China eases restrictions on institutional investor programs
China said Tuesday that it would ease restrictions on foreign institutional investors in a step to open its financial market wider.
Xavier Rolet (L) Chief Executive Officer of the London Stock Exchange Group and Dr Hu Zhanghong (3rd L), Chief Executive Officer of the China Construction Bank, are pictured during the opening of the market at the London Stock Exchange in London on March 25, 2015. The London Stock Exchange on Wednesday launched a product allowing small investors exposure to Chinese bond markets in the local currency, building on the British capital's status as a global financial hub. [File photo: VCG]
New rules for the Qualified Foreign Institutional Investor (QFII) and the RMB Qualified Foreign Institutional Investor (RQFII) programs will make it easier for investors to move funds out of the Chinese mainland, according to the People's Bank of China and the State Administration of Foreign Exchange.
Regulators will scrap a rule that limits the amount of funds that QFIIs can take out of the mainland every month at 20 percent of its mainland assets as of the end of the previous year.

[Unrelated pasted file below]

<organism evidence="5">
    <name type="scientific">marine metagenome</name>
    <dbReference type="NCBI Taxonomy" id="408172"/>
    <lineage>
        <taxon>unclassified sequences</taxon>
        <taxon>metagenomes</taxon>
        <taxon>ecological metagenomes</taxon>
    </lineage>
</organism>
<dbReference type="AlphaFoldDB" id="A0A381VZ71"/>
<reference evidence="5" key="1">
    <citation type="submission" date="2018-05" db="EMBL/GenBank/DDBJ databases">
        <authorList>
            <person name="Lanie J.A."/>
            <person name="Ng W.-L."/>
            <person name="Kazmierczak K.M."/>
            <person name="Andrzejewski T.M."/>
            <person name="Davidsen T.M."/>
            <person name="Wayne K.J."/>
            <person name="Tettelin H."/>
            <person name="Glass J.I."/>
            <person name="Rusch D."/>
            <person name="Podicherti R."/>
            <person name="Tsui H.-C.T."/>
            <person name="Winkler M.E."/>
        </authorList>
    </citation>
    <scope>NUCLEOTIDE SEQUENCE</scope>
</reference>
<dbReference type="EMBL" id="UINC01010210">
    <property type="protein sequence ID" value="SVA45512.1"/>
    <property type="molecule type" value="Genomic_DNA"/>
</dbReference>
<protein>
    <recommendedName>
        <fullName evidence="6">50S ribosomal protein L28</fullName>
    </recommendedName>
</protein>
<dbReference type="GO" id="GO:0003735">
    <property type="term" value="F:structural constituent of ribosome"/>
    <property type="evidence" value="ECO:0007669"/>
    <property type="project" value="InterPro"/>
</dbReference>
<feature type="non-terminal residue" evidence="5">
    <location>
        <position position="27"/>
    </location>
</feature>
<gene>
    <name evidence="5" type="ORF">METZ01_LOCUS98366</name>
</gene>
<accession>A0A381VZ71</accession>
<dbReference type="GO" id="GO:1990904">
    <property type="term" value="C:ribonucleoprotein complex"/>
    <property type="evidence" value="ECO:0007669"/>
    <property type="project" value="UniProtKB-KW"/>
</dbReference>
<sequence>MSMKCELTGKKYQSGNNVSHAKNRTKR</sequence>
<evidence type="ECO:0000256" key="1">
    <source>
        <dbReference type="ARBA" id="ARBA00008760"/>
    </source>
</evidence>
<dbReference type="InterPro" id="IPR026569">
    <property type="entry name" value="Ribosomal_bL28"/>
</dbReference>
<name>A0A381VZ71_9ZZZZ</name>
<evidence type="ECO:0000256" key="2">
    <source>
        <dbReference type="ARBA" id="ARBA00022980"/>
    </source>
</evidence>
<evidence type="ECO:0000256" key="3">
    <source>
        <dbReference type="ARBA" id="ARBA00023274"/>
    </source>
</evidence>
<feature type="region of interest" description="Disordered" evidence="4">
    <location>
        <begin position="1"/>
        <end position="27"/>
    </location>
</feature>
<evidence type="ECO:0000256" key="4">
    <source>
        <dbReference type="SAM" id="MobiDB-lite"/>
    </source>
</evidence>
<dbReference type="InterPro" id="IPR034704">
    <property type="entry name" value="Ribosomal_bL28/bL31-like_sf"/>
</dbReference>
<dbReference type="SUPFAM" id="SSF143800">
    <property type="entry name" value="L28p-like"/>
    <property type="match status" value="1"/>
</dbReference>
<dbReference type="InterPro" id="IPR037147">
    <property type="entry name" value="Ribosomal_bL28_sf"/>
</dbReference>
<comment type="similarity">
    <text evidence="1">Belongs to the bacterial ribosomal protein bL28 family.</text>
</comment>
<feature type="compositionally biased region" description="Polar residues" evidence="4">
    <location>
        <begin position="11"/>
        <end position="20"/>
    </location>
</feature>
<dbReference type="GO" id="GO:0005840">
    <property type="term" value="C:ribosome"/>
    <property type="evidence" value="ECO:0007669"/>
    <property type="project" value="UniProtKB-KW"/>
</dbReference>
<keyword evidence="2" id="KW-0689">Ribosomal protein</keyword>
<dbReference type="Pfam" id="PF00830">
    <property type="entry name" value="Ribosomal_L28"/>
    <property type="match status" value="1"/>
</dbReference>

The requirements for a three-month capital lock-up period for QFII and RQFII redemptions will be removed, according to the new rules unveiled with immediate effect.
QFIIs and RQFIIs will also be allowed to make forex hedges on their investments in the mainland to offset risk from forex movements.
The QFII program allows licensed overseas investors to invest in the mainland's yuan-denominated capital market, while the RQFII program allows foreign institutional investors to invest in the mainland's onshore market with offshore RMB deposits.
As of the end of May, 287 overseas institutions had received quotas amounting to a total of 99.46 billion U.S. dollars under the QFII program, while the quotas in the RQFII program came in at 615.85 billion yuan (about 96.2 billion U.S. dollars) for 196 institutional investors from abroad.